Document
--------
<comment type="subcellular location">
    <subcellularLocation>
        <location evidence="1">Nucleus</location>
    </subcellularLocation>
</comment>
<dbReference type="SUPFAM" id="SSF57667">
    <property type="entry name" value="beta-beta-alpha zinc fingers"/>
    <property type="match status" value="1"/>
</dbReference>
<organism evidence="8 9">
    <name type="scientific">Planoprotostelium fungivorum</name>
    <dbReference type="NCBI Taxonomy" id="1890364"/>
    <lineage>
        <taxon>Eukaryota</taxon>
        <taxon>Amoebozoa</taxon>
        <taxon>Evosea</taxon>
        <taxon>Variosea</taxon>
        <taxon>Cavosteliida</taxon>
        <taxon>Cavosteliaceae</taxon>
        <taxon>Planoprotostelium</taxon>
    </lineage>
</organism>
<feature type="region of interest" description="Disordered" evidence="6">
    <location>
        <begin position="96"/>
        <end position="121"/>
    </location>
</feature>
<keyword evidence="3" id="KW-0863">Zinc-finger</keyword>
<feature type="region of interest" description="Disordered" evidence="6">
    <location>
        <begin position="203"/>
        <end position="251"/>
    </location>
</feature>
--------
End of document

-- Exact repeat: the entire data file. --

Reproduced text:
<comment type="subcellular location">
    <subcellularLocation>
        <location evidence="1">Nucleus</location>
    </subcellularLocation>
</comment>
<dbReference type="SUPFAM" id="SSF57667">
    <property type="entry name" value="beta-beta-alpha zinc fingers"/>
    <property type="match status" value="1"/>
</dbReference>
<organism evidence="8 9">
    <name type="scientific">Planoprotostelium fungivorum</name>
    <dbReference type="NCBI Taxonomy" id="1890364"/>
    <lineage>
        <taxon>Eukaryota</taxon>
        <taxon>Amoebozoa</taxon>
        <taxon>Evosea</taxon>
        <taxon>Variosea</taxon>
        <taxon>Cavosteliida</taxon>
        <taxon>Cavosteliaceae</taxon>
        <taxon>Planoprotostelium</taxon>
    </lineage>
</organism>
<feature type="region of interest" description="Disordered" evidence="6">
    <location>
        <begin position="96"/>
        <end position="121"/>
    </location>
</feature>
<keyword evidence="3" id="KW-0863">Zinc-finger</keyword>
<feature type="region of interest" description="Disordered" evidence="6">
    <location>
        <begin position="203"/>
        <end position="251"/>
    </location>
</feature>